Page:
Because of the widespread use of these agrochemicals in different crops and in consequence in food production, people are exposed to low levels of pesticide residues through their diets. Considering their potential toxicity, involving health effects, they must be used safely, keeping residue levels as low as possible considering the Maximum Residues Levels (MRLs) as the limit. Different local and internationals legislation, all over the world, established the Maximum Residues Limits (MRLs) for each pesticide in each commodity and harvest. A maximum residue limit (MRL) is the highest level of a pesticide residue that is legally tolerated in or on food or feed when pesticides are applied correctly in accordance with Good Agricultural Practice. In our country, Argentina, these limits are fixed by SENASA (National Food Safety and Quality Service) and the Codex Alimentarius International ad hoc related with FAO (Organization of the United Nations For Food And Agriculture) and WHO (World Health Organization). Consumers can trust the safety and quality of the food products they buy, and importers can trust that the food they request will be in accordance with their specifications, so that these legislations protect consumer health [10, 11].
Taking into account all these facts and considering the possibility or suspicion of an improper usage of pesticides, it can be concluded that it is important and necessary to determine pesticide usage in each food product or in each harvest.
In general, allowed pesticide residues in fruits are, as it must be expected, very low, requiring in consequence highly sensitive analytical methods for their determination. These methods must be also highly selective since pesticides are determined in complex matrices, in the presence of other unsuspected analytes that usually affect interference, causing adverse effects.
Several methods have been reported in the scientific literature for determining pesticides in fruits and vegetables; most of them are based on chromatographic techniques, involving gas chromatography and high-performance liquid chromatography, in any case coupled with various detectors including the widely used mass spectrometric detector (MS and tandem MS) [12–16].
Recently, ultrahigh-performance liquid chromatography has been widely applied for determining pesticide residues, showing certain advantages in comparison with the classical HPLC, such as high selectivity, sensitivity, and less time of analysis [17–19].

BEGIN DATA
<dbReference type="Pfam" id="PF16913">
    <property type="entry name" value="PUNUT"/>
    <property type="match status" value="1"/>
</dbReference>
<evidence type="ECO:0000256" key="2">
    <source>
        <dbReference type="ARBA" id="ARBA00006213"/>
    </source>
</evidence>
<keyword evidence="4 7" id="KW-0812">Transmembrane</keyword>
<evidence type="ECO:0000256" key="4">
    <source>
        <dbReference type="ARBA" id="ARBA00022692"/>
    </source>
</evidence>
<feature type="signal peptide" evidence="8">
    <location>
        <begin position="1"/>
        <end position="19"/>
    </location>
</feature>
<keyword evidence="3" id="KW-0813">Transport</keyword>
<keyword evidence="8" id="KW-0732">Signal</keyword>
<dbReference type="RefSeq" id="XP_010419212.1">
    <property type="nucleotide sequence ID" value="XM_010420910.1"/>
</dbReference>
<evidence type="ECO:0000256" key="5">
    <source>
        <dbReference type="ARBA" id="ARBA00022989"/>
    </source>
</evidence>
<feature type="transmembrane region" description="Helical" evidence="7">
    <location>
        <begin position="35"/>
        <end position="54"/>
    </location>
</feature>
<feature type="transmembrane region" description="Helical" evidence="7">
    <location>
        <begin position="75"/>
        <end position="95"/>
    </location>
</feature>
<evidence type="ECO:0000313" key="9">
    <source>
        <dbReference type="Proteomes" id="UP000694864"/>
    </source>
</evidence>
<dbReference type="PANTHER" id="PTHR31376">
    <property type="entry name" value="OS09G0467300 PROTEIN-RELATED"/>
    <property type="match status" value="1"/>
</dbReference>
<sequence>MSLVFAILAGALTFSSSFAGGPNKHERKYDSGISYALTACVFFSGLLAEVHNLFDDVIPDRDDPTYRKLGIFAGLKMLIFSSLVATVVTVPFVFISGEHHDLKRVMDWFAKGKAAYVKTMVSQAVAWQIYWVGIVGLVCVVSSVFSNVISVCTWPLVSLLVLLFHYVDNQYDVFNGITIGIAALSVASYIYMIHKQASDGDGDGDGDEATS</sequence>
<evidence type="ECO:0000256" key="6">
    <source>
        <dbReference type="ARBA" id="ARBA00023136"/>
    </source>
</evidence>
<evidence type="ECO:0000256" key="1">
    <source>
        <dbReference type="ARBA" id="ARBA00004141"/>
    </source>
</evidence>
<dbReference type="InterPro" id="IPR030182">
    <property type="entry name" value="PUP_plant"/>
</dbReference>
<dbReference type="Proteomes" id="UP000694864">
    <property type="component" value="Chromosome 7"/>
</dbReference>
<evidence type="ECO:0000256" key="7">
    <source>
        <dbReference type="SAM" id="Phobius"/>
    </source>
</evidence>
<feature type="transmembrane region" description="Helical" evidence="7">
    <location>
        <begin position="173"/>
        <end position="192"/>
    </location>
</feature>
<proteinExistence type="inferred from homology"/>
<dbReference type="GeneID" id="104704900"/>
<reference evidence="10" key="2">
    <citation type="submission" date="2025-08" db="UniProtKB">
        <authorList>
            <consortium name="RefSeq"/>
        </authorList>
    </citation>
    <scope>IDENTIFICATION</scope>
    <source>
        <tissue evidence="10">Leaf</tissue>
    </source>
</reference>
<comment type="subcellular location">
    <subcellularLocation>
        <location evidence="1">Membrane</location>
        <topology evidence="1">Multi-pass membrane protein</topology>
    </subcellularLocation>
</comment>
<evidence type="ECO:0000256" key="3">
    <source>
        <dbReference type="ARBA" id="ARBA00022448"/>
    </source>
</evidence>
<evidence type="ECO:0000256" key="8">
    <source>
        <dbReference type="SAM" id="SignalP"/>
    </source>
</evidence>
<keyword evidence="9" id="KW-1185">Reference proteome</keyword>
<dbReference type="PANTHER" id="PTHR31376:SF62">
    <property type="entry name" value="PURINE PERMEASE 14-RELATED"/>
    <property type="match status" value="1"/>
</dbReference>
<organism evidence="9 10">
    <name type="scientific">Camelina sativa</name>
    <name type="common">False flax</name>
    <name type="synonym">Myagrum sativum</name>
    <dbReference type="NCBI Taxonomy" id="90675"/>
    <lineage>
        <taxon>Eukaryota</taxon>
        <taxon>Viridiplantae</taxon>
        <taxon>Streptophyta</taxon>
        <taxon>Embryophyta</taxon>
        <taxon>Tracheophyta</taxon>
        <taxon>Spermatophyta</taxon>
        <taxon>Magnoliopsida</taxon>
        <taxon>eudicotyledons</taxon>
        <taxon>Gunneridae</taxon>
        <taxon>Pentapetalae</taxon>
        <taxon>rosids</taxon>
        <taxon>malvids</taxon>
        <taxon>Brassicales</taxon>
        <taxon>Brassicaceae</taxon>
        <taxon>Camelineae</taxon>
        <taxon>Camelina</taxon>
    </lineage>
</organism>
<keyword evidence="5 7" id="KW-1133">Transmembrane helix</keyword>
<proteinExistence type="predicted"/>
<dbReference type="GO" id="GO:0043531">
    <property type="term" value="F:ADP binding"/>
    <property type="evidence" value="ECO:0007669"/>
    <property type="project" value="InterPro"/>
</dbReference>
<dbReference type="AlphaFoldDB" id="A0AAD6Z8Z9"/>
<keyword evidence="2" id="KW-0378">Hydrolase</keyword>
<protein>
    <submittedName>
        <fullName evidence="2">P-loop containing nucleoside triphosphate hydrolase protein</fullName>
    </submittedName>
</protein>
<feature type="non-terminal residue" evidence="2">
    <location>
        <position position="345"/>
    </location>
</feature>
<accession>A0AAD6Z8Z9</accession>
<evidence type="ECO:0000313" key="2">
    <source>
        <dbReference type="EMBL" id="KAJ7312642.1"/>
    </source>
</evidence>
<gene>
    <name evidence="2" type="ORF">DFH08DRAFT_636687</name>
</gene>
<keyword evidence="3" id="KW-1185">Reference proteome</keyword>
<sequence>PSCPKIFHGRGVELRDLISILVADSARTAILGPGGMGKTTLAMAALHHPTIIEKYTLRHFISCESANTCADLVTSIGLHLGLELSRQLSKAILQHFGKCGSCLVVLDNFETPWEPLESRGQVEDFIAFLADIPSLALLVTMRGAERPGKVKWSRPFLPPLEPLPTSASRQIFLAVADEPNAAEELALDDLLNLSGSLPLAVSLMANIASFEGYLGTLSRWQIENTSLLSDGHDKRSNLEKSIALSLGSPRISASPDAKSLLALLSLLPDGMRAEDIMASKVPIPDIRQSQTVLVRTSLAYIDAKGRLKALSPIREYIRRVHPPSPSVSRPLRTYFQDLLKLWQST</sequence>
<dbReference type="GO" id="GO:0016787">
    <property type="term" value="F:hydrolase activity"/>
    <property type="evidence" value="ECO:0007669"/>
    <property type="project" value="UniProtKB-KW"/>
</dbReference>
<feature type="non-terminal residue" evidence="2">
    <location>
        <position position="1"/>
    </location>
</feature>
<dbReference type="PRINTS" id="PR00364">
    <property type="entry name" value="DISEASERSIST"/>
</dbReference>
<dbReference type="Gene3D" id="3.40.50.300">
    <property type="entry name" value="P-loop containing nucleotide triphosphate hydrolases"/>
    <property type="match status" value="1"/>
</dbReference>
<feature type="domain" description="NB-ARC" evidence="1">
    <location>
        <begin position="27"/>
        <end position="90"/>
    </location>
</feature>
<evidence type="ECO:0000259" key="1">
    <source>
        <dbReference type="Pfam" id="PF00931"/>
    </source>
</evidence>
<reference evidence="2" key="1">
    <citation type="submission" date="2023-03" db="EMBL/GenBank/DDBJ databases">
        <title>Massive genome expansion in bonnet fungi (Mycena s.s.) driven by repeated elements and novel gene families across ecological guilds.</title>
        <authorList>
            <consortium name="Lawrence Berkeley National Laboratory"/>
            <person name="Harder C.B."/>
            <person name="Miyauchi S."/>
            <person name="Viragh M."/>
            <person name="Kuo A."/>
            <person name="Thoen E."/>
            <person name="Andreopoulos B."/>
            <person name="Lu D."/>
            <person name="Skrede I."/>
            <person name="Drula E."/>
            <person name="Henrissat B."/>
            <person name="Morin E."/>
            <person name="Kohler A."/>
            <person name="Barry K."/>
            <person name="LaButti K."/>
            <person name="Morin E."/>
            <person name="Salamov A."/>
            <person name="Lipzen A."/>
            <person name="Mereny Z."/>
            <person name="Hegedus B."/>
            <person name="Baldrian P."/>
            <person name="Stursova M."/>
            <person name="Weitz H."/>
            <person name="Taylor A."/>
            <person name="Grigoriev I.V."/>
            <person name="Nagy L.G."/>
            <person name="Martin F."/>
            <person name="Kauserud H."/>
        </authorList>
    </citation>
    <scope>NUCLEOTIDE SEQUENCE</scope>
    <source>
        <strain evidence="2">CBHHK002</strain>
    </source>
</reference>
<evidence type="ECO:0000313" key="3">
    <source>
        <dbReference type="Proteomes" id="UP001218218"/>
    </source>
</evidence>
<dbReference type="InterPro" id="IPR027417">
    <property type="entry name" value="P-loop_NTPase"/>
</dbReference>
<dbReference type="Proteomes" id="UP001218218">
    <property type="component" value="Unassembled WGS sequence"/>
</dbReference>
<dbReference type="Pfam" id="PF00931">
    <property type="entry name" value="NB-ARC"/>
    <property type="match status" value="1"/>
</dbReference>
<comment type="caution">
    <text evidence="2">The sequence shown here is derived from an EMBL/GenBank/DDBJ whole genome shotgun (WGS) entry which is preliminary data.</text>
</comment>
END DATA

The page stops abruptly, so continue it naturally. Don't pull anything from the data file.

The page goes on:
Moreover, other conventional analytical methods have been also published in the scientific literature for determining pesticides, based on micellar electrokinetic capillary chromatography (MEKC) [20–24].
In general, determination of pesticides in complex matrices such as fruit samples by using these conventional analytical methods require tedious sample pretreatments in order to extract the analyte from the bulk of the matrix and then to clean up from other coextracted compounds. Extraction procedures published in the literature are based mainly on liquid-liquid extraction (LLE) [17, 25–27]; matrix solid-phase extraction (MSPE) that involves extraction and clean-up integrated in a single step, requiring less solvent and less time for performing the analysis than the classical methods ; and QuEChERS sample preparation technique (quick, easy, cheap, effective, rugged, and safe extraction), which is widely used for determining residue of pesticides in agriculture showing better extraction performance than SPE [14, 18, 19, 29, 30].
As it has been remarked above, most of the methods used for determining residues of pesticides are based on chromatography. These methods present some advantages such as high sensitivity and selectivity, but at the same time, they have some disadvantages since they require expensive equipment, high amount of toxic, and expensive organic solvents; so that they are not environmental friendly and not suitable for analyzing large volumes of samples; moreover, they are time-consuming, complex, and often involve tedious sample pretreatments as it has just been discussed. For all these reasons, these methods seem to be not suitable for developing in simple routine laboratories.
The alternative of applying spectroscopy is required for this purpose, obviously if the analyte can be suitable for determining applying spectroscopic methodologies. In the present work, for example, spectrofluorimetry can be an alternative for analyzing the selected pesticides since they present native fluorescence . Besides, fluorescence presents high intrinsical sensitivity, meanwhile it is not an expensive technique, and instruments are easily available . However, one important disadvantage of fluorescence methods is the presence of potential sample interferences. Tedious sample pretreatments are in consequence required, often affecting the method performance. However, this kind of situation can also be overcome with the aid of multivariate calibration techniques. Typically, spectroscopy can be combined with chemometrics, interferences being mathematically removed .
Analytical methods that involve first-order data can resolve the presence of potential interferents only if they are included in the calibration set, so that a lot of calibration samples must be necessary. Any component that is not considered in the calibration stage is often called as an “unexpected component.” Moreover, a sample containing unexpected components is marked as an outlier due to the bad fit of its spectrum to the calibration model (first-order advantage), its prediction being not correct [38–40].